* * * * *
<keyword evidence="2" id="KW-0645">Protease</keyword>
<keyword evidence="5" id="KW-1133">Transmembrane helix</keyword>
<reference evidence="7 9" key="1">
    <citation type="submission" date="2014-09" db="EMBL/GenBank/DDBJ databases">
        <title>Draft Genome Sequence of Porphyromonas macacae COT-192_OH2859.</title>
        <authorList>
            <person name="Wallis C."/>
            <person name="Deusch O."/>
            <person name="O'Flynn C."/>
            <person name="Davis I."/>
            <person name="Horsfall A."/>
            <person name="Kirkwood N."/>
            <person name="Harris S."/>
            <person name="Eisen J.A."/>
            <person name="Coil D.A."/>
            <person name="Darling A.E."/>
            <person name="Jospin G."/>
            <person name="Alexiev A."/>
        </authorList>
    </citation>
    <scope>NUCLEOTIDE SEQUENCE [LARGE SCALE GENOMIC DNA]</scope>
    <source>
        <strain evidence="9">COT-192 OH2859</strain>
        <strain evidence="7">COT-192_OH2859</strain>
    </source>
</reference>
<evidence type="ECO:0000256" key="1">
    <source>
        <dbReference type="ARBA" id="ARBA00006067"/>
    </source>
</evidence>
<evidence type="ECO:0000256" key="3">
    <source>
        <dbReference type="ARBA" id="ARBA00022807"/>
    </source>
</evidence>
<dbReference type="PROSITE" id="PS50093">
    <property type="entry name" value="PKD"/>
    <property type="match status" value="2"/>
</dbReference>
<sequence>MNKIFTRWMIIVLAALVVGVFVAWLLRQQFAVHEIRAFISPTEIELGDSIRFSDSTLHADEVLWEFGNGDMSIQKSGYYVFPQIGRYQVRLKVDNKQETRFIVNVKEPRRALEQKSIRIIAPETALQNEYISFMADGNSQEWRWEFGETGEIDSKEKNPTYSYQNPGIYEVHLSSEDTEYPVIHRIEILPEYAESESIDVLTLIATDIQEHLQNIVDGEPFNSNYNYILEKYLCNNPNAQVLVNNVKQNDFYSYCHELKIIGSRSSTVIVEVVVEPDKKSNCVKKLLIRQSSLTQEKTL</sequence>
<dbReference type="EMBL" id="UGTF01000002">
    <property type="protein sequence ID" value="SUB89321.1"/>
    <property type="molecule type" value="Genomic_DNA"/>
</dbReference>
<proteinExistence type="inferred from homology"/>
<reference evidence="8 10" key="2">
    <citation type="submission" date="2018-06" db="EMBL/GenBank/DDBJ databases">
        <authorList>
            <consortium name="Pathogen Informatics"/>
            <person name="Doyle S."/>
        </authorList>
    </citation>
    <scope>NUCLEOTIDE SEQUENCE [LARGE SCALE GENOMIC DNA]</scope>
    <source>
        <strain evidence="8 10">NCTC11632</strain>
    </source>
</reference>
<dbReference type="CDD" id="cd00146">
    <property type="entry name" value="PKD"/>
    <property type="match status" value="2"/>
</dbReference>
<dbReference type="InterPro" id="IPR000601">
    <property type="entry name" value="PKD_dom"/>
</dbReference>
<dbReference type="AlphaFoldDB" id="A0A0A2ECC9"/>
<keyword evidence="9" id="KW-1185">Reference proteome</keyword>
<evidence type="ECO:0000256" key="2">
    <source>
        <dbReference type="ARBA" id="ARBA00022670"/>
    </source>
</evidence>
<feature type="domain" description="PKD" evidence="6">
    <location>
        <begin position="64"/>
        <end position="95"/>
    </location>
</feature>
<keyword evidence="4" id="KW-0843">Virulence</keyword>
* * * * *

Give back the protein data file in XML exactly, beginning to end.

<keyword evidence="2" id="KW-0645">Protease</keyword>
<keyword evidence="5" id="KW-1133">Transmembrane helix</keyword>
<reference evidence="7 9" key="1">
    <citation type="submission" date="2014-09" db="EMBL/GenBank/DDBJ databases">
        <title>Draft Genome Sequence of Porphyromonas macacae COT-192_OH2859.</title>
        <authorList>
            <person name="Wallis C."/>
            <person name="Deusch O."/>
            <person name="O'Flynn C."/>
            <person name="Davis I."/>
            <person name="Horsfall A."/>
            <person name="Kirkwood N."/>
            <person name="Harris S."/>
            <person name="Eisen J.A."/>
            <person name="Coil D.A."/>
            <person name="Darling A.E."/>
            <person name="Jospin G."/>
            <person name="Alexiev A."/>
        </authorList>
    </citation>
    <scope>NUCLEOTIDE SEQUENCE [LARGE SCALE GENOMIC DNA]</scope>
    <source>
        <strain evidence="9">COT-192 OH2859</strain>
        <strain evidence="7">COT-192_OH2859</strain>
    </source>
</reference>
<evidence type="ECO:0000256" key="1">
    <source>
        <dbReference type="ARBA" id="ARBA00006067"/>
    </source>
</evidence>
<evidence type="ECO:0000256" key="3">
    <source>
        <dbReference type="ARBA" id="ARBA00022807"/>
    </source>
</evidence>
<dbReference type="PROSITE" id="PS50093">
    <property type="entry name" value="PKD"/>
    <property type="match status" value="2"/>
</dbReference>
<sequence>MNKIFTRWMIIVLAALVVGVFVAWLLRQQFAVHEIRAFISPTEIELGDSIRFSDSTLHADEVLWEFGNGDMSIQKSGYYVFPQIGRYQVRLKVDNKQETRFIVNVKEPRRALEQKSIRIIAPETALQNEYISFMADGNSQEWRWEFGETGEIDSKEKNPTYSYQNPGIYEVHLSSEDTEYPVIHRIEILPEYAESESIDVLTLIATDIQEHLQNIVDGEPFNSNYNYILEKYLCNNPNAQVLVNNVKQNDFYSYCHELKIIGSRSSTVIVEVVVEPDKKSNCVKKLLIRQSSLTQEKTL</sequence>
<dbReference type="EMBL" id="UGTF01000002">
    <property type="protein sequence ID" value="SUB89321.1"/>
    <property type="molecule type" value="Genomic_DNA"/>
</dbReference>
<proteinExistence type="inferred from homology"/>
<reference evidence="8 10" key="2">
    <citation type="submission" date="2018-06" db="EMBL/GenBank/DDBJ databases">
        <authorList>
            <consortium name="Pathogen Informatics"/>
            <person name="Doyle S."/>
        </authorList>
    </citation>
    <scope>NUCLEOTIDE SEQUENCE [LARGE SCALE GENOMIC DNA]</scope>
    <source>
        <strain evidence="8 10">NCTC11632</strain>
    </source>
</reference>
<dbReference type="CDD" id="cd00146">
    <property type="entry name" value="PKD"/>
    <property type="match status" value="2"/>
</dbReference>
<dbReference type="InterPro" id="IPR000601">
    <property type="entry name" value="PKD_dom"/>
</dbReference>
<dbReference type="AlphaFoldDB" id="A0A0A2ECC9"/>
<keyword evidence="9" id="KW-1185">Reference proteome</keyword>
<evidence type="ECO:0000256" key="2">
    <source>
        <dbReference type="ARBA" id="ARBA00022670"/>
    </source>
</evidence>
<feature type="domain" description="PKD" evidence="6">
    <location>
        <begin position="64"/>
        <end position="95"/>
    </location>
</feature>
<keyword evidence="4" id="KW-0843">Virulence</keyword>